For some Philadelphians, SEPTA’s fares are a bargain — nearly the cheapest public transit among American big cities.

For the city’s poorer residents, though, the math is different. SEPTA’s transfer fees and the distribution of jobs in the region combine to make commuting by transit more expensive for the people who can least afford it, a study from the Pew Charitable Trusts released Wednesday found.

“The main takeaway is that the current fare structure is comparatively high for riders who pay transfer fees, especially if they can’t buy weekly or monthly passes,” said Seth Budick, a Pew researcher and the study’s author.

Among the study’s findings:

  • Philadelphians spend a higher percentage of their income on transit than do residents in other large American cities, largely due to the city’s low median income.
  • Low-income jobs are dispersed around the city and region, making it more likely low-income earners have to pay transfer fees.
  • The neighborhoods where commuters spend the most on transit tend to be where incomes are low, people are less likely to own cars, and getting to work requires a transfer. Hardest hit are West and North Philadelphia and the Kensington Avenue corridor.

Pew shared the study with SEPTA and city officials, and it is sure to play a role in a slow-burning debate over whether to eliminate transfer fees next year when SEPTA reevaluates its fare structure. SEPTA is in the midst of a multi-year revamp of its bus network following four straight years of declining ridership.

SEPTA typically charges transfer fees for trips that require a switch involving at least two vehicles. Moving between the Market-Frankford and Broad Street Lines, and between those lines and trolleys, can be free, but any trip that involves a bus at some stage likely also includes a transfer fee.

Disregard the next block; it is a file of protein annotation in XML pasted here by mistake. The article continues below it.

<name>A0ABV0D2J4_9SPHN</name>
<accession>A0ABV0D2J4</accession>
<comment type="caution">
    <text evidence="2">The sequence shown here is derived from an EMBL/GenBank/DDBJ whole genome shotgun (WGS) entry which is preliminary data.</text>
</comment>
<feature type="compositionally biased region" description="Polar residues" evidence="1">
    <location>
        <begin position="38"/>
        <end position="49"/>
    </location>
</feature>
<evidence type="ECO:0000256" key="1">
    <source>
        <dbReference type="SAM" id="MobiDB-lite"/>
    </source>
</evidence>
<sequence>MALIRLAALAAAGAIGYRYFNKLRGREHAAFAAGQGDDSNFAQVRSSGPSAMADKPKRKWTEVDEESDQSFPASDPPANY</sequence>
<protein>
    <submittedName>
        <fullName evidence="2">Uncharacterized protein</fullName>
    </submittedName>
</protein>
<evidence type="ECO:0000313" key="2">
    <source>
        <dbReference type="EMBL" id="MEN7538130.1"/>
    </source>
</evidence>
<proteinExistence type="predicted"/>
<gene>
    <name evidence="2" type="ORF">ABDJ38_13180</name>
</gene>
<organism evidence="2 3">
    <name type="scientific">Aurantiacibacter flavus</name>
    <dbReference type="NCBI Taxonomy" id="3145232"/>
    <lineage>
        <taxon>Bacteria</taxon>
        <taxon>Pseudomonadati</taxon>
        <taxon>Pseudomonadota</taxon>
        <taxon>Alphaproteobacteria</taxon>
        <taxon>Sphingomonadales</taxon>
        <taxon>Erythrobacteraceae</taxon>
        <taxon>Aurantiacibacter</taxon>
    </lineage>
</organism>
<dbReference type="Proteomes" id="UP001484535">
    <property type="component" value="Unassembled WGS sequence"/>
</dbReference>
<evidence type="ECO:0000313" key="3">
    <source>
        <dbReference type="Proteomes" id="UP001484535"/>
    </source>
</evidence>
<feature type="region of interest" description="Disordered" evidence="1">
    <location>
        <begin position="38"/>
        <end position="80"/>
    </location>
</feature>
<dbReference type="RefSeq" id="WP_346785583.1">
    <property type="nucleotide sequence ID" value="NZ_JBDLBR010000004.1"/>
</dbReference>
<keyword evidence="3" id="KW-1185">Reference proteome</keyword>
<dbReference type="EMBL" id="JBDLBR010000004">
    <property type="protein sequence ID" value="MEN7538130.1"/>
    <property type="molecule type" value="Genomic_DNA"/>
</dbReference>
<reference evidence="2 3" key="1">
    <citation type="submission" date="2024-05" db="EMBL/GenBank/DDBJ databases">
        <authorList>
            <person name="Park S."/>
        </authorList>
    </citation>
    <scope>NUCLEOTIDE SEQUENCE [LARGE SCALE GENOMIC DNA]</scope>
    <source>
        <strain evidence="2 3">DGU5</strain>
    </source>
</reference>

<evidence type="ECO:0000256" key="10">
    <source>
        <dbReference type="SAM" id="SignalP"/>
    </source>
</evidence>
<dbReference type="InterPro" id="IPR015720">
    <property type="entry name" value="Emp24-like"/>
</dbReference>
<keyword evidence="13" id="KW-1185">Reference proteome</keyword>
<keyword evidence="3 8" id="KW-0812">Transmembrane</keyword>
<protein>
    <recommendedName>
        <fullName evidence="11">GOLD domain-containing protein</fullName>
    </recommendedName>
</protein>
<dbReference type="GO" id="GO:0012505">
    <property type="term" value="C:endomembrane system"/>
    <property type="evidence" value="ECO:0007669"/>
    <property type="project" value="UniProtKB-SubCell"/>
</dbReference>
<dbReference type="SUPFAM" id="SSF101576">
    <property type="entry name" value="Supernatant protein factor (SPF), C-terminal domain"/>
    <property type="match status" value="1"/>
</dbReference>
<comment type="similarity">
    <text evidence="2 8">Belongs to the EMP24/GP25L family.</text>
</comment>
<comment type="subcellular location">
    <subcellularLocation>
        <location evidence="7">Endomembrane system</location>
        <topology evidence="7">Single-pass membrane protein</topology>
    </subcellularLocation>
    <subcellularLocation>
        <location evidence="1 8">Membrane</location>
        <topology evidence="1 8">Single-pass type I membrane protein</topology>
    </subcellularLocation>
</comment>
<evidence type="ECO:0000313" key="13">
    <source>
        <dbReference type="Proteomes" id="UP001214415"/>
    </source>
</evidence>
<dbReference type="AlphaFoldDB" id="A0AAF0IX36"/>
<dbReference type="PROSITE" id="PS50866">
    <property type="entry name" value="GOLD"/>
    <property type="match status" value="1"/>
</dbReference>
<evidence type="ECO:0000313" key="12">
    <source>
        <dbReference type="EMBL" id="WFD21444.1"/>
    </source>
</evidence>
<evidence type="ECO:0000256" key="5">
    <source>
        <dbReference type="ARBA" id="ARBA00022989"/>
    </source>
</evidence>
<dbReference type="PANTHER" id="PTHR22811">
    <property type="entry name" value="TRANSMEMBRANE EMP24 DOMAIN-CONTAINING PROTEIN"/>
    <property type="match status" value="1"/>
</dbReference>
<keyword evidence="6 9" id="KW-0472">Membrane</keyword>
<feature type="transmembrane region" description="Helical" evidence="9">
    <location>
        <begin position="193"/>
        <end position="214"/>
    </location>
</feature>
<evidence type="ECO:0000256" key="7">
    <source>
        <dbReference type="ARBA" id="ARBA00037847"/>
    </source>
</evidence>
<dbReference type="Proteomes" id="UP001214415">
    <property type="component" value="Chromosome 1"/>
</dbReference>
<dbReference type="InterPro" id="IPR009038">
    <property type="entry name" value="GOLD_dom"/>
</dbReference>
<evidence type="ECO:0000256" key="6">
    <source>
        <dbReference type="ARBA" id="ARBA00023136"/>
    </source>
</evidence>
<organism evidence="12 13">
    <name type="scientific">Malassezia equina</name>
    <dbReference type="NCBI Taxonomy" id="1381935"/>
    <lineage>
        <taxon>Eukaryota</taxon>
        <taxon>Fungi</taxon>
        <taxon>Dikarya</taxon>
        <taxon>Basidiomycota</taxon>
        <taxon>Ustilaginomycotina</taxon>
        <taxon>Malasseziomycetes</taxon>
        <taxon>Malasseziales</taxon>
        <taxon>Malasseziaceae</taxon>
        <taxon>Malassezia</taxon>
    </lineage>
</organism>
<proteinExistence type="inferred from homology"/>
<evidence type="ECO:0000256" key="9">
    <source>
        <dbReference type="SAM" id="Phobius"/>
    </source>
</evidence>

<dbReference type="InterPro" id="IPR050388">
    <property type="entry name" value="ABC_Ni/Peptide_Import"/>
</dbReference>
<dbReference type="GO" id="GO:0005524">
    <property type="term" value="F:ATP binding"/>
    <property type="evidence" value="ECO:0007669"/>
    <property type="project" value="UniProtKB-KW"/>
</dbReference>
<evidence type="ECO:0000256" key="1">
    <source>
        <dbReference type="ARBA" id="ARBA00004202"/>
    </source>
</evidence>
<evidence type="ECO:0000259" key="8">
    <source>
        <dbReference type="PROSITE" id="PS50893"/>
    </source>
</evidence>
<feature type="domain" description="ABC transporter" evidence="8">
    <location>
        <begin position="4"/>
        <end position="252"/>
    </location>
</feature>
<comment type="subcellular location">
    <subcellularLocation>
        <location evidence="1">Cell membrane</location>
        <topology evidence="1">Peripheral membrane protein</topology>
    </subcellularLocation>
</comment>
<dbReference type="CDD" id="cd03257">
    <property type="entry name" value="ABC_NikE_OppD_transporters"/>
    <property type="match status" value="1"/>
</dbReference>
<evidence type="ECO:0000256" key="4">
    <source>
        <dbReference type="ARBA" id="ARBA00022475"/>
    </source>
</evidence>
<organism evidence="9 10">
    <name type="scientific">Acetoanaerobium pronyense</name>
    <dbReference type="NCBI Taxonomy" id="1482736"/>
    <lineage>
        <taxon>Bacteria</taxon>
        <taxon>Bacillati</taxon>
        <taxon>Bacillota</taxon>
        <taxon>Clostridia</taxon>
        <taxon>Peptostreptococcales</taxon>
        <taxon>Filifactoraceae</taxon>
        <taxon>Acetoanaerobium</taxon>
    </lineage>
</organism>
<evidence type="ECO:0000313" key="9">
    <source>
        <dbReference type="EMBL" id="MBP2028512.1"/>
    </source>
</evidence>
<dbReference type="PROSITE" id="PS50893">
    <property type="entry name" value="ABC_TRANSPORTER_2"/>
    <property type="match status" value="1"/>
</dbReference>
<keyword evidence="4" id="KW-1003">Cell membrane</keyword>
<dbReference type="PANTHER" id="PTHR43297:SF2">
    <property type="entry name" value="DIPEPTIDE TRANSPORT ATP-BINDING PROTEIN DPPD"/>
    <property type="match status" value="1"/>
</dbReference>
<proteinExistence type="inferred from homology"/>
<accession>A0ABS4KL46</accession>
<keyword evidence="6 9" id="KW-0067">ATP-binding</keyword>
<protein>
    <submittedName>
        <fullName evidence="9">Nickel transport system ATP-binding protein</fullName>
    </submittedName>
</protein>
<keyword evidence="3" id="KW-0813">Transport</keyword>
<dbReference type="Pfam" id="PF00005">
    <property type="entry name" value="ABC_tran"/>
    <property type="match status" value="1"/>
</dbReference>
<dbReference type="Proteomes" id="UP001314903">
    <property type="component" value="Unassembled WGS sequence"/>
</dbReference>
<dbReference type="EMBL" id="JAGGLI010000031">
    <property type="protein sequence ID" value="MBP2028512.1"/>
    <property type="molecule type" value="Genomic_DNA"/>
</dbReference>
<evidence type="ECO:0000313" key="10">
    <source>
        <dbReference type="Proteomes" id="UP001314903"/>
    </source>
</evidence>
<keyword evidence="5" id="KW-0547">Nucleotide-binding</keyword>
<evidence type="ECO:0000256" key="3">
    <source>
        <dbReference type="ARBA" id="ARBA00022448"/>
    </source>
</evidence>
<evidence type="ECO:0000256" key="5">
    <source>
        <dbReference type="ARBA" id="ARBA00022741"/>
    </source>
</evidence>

In New York, Los Angeles, San Francisco, and Seattle, transfers for people with fare cards are free, the Pew report stated. Boston and Chicago offer transfers for less than $1 or free.

The City of Philadelphia wants to eliminate transfer fees, arguing they make transit too expensive for the poor — a position supported by the data in the Pew study. City officials say ditching transfer fees would attract riders and improve job access.

“Our position remains the same," Mayor Jim Kenney said Wednesday. "We want to see the transfer penalty removed, and the Pew report provides the data to back it up.”

SEPTA officials, though, are concerned that the lost transfer revenue, about $14 million a year, wouldn’t be made up by improved ridership. The organization is considering alternatives to transfer fees, officials said.

“SEPTA strives to maintain the lowest possible fares while achieving a balanced budget,” said Richard Burnfield, SEPTA’s treasurer and deputy general manager, in a statement Wednesday. “With respect to the report’s findings regarding the impact of transfer fees and job access, SEPTA has committed to studying both issues.”

The Pew study compared SEPTA’s fares to those in New York, Chicago, Los Angeles, San Francisco, Washington, Boston, and Seattle, and found that while fare structures were varied among different modes of transportation, SEPTA’s monthly or weekly passes and its single-ride Key card fare on city transit of $2 represented some of the cheapest public transit trips among those cities. Even its single-ride fare for people paying cash — $2.50 on a city bus, trolley, or subway — was a deal.